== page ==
OAKLAND — In the beginning, there was music. Childhood and young adulthood floated by to a soundtrack of lyrics and rhythms and searing guitar riffs that consumed you, became you, constituted your identity, galvanized your intent, spoke your soul.
But time passes, classrooms fade to cubicles, and a vast landscape of new music turns foreign and unexplored. For Jeff Hersh, 31, the stereo came to double as Proust's madeleine, its purpose to invoke memories rather than create them.
"Finding music was easier when I was younger," says Hersh, a vice president at Smith Barney in New York. "In college I lived in a fraternity house with 70 guys all around me at all times, listening to various kinds of music. But as you get older, you work more, you get isolated."
Then in November, a friend told Hersh about Pandora.com, an inventive "Internet radio" website that generates music streams -- "stations" -- based on one's favorite artists or songs. He started his own private thread of music that was a combination of Neil Young and Pearl Jam, Hersh says, and in an hour he heard more new music he liked than he had in the last decade, much of it from obscure bands that shared musical traits with Young and Pearl Jam.
He fine-tuned the station, giving a "thumbs up" or "thumbs down" to certain tracks, and soon he was loving nearly every song it threw at him. He started new stations, jotted down song names -- and barely left his apartment that weekend.
Since the free version of Pandora made its debut in November (you can listen with no ads on the screen for $3 a month), 8 million stations have been created, and record label and radio executives and technologists are aflutter with interest.
Pandora is more than just a fad; its unusual methodology, which marries traditional musical authority with the wisdom of a group of experts, raises philosophical questions about the shape of Net culture.
Customizable Internet radio such as Yahoo's Launchcast.com has been around for years, but Pandora is a twist on the concept: Instead of relying solely on computer software to spit out playlists, Pandora draws on its Music Genome Project, a 6-year-old effort by a group of musicians to identify the hundreds of traits and qualities that form the building blocks of music -- and then to map out each individual song within this framework, or genome. Genre disappears, and every song is at once relatable, however closely or distantly, to every other.
"This raises the bar significantly," says Ted Cohen, senior vice president of digital development for EMI Music. "For the moment, it's the coolest thing out there. The whole idea seems to be to give people just enough interaction so that the listening experience gets better -- and it works. When I plugged in the Raspberries and Todd Rundgren, it came back with Dwight Twilley. That's it! If Eric Carmen and Todd Rundgren had a child, it would be Dwight Twilley."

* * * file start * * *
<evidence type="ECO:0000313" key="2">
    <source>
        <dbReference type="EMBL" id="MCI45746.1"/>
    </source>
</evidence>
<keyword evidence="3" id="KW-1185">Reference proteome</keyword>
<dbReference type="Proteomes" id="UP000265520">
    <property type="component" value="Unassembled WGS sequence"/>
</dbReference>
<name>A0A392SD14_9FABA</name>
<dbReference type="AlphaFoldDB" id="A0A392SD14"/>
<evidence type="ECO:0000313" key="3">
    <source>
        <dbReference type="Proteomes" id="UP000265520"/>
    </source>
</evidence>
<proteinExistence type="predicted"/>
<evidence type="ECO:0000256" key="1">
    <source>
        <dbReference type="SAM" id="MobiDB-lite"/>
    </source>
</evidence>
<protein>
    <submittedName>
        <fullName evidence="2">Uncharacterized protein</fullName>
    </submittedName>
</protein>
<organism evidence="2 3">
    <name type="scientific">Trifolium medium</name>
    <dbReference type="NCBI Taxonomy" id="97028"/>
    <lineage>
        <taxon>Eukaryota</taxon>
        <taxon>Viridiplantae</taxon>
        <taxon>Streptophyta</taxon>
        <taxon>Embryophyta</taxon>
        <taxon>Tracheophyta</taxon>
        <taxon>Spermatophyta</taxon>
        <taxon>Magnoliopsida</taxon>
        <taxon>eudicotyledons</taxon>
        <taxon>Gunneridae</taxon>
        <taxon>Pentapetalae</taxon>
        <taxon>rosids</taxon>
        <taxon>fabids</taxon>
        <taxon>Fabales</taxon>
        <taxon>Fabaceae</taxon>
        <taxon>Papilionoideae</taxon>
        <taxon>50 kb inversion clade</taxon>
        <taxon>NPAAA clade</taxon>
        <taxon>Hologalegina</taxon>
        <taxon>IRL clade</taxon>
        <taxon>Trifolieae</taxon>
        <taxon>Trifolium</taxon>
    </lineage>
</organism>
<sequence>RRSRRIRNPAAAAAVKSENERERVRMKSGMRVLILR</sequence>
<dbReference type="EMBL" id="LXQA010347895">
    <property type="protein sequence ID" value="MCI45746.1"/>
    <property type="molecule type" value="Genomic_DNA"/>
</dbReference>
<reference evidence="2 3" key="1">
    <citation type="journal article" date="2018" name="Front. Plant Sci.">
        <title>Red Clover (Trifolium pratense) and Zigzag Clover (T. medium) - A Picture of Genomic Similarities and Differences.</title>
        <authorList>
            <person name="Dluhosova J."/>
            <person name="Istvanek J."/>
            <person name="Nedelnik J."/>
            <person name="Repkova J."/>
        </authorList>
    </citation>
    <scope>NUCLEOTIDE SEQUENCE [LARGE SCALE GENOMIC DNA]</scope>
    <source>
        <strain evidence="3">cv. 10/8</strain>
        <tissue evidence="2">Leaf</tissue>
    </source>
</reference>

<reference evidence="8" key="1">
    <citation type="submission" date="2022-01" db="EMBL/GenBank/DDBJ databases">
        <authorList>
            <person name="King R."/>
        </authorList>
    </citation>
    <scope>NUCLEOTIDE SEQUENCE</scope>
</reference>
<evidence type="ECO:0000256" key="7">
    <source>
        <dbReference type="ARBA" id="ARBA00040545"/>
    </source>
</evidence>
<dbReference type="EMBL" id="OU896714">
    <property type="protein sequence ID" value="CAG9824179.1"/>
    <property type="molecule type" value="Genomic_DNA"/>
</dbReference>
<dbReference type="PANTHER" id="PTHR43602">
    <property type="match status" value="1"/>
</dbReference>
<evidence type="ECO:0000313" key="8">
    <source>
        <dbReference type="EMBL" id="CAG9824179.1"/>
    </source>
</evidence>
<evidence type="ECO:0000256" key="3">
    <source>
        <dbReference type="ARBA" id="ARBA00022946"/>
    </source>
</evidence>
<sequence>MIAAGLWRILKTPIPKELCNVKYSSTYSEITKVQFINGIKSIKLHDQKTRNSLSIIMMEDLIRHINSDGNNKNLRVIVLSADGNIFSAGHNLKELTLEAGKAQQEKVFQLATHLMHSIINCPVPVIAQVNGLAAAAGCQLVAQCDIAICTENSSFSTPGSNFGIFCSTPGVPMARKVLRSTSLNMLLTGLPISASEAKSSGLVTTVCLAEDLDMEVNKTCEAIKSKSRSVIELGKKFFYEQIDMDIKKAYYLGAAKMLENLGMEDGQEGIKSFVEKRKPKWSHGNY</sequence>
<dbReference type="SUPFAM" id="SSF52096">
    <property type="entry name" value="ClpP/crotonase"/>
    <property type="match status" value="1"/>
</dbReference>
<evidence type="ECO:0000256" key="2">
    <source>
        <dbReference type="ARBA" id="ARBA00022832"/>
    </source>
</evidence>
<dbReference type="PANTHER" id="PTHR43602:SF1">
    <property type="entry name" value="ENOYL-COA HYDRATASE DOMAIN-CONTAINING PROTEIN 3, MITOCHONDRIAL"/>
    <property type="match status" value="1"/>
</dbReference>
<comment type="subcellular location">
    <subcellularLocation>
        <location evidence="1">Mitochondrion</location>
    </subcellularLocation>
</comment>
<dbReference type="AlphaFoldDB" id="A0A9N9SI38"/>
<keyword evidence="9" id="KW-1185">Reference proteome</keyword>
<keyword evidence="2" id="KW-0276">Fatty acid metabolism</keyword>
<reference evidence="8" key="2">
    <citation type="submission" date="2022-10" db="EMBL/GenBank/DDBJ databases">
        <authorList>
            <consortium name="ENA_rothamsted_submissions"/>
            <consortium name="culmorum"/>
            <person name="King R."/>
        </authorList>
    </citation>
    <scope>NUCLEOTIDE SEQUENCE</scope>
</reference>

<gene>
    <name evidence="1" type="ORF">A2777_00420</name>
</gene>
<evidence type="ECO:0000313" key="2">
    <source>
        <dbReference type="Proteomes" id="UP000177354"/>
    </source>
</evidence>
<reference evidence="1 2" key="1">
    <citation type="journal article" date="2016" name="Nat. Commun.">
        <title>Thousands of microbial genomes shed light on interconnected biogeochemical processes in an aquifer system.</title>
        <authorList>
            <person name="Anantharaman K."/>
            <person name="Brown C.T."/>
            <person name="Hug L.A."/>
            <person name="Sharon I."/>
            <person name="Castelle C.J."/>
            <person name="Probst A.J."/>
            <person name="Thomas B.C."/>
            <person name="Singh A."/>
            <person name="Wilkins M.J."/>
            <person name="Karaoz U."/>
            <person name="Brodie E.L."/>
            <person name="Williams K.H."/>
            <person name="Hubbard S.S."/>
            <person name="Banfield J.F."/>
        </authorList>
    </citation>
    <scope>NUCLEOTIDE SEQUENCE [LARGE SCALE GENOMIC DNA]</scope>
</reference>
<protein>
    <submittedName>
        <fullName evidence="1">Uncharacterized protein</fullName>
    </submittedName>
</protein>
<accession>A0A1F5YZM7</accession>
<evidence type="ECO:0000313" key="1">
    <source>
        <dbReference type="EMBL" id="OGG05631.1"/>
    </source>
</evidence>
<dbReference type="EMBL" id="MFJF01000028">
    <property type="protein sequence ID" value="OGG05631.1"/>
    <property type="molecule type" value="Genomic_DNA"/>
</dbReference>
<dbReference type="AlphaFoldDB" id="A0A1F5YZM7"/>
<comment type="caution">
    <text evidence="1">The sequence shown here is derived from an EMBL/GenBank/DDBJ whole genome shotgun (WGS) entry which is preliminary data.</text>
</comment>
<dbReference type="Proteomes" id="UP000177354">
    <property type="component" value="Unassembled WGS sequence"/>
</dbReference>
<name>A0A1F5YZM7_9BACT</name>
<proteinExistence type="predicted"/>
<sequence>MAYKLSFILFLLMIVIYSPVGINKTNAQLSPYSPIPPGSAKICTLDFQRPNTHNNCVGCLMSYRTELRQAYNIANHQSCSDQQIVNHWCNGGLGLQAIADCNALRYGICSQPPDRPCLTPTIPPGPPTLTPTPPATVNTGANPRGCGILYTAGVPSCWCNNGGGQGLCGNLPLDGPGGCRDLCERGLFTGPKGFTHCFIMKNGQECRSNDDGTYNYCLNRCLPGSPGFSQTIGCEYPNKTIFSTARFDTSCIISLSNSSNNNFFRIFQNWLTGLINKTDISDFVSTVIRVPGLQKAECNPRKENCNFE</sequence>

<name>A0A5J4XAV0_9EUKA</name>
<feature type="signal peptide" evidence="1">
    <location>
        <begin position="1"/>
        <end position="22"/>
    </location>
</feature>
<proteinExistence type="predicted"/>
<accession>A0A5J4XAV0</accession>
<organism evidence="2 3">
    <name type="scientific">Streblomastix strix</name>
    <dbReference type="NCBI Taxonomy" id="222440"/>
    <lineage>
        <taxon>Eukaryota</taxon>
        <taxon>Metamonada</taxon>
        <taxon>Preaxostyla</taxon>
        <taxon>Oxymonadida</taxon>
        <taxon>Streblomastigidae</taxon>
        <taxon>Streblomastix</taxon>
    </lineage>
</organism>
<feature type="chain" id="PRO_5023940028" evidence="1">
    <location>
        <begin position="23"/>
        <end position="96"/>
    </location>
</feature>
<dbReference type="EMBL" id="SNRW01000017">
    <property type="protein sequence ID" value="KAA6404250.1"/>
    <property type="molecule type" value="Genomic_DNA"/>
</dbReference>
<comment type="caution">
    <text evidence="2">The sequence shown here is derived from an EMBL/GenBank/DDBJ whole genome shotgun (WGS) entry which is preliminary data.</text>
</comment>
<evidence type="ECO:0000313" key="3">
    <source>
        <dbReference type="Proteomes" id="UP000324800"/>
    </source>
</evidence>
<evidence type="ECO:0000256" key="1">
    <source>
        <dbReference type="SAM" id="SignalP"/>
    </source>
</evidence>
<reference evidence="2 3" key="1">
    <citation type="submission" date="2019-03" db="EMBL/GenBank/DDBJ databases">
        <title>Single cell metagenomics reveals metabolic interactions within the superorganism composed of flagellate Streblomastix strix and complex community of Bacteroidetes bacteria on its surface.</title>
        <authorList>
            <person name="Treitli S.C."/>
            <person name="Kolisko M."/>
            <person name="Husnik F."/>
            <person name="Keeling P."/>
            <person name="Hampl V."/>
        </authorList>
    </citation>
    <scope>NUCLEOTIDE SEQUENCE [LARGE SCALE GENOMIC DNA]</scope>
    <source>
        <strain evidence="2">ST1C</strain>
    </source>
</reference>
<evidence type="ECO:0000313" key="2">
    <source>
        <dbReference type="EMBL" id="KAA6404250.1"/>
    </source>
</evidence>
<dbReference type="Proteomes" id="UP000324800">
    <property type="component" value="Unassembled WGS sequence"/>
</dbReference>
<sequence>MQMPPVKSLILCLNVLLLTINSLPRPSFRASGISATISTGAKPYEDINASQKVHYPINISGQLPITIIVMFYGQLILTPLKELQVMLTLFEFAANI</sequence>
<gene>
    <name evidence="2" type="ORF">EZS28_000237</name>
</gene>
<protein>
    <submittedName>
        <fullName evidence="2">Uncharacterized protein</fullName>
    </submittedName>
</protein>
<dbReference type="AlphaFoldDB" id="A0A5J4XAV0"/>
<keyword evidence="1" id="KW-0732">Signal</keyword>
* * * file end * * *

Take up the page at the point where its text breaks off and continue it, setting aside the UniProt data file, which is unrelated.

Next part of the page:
The operation's hub is in a nondescript building in downtown Oakland, where on a recent afternoon a dozen or so "music analysts" sprawled in front of rows of computer monitors, wearing headphones, tapping out rhythms and humming. They get paid $15 to $17.50 an hour to listen to music, and set their own shifts to accommodate gigs and recording sessions.
"This is an ideal job for musicians," says Rick Higgs, 55, a senior analyst who found the company through a "help wanted" poster in a record store. "They pay me for skills I never thought I'd use in a commercial context."
Analysts begin their shifts by selecting a CD from nearby bins and choosing a song, then they log on to the computer system and, using about 400 scales, identify and define the aural traits that make each song unique. They isolate and analyze each vocal thread and instrument, discern melody from improvisation. How lyrical or angular is the principal melody? Does the drummer tend toward sticks or brushes?
The result is that when a Pandora user seeds a station with Bob Dylan's "Mr. Tambourine Man," a message pops up informing the listener that the playlist arises from "folk roots, mild rhythmic syncopation, acoustic sonority, major key tonality and melodic songwriting." Song selection will always differ from user to user, but a certain "Mr. Tambourine Man" station began with Dylan's own "Farewell Angelina," Arlo Guthrie's "I'm Going Home" and Doc Watson's "Nashville Blues."
Technical complexity aside, Higgs doesn't care much for computers and says he has tried Pandora only once or twice. But like most of his colleagues, many of whom are struggling musicians, he feels strongly that Pandora will help obscure performers find an audience. After all, a user listening to Pandora is just as likely to hear an unknown garage band as the Rolling Stones.
And any musician, whether signed to a label or not, is welcome to send in a CD to be auditioned for inclusion in the database.